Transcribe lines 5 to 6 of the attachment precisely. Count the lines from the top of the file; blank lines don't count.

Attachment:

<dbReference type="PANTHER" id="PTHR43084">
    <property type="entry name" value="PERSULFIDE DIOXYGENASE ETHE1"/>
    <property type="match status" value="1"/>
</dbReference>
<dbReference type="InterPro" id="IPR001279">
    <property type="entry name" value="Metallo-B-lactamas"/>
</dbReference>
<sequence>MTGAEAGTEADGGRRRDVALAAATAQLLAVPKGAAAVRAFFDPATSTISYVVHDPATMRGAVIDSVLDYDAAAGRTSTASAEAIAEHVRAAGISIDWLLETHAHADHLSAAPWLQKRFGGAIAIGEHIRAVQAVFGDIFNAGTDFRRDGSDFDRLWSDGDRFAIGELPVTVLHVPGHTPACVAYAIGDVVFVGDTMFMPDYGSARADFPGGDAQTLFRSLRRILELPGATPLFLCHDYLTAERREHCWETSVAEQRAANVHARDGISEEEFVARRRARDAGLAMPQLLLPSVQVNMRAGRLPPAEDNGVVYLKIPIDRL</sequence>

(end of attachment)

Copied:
<dbReference type="InterPro" id="IPR001279">
    <property type="entry name" value="Metallo-B-lactamas"/>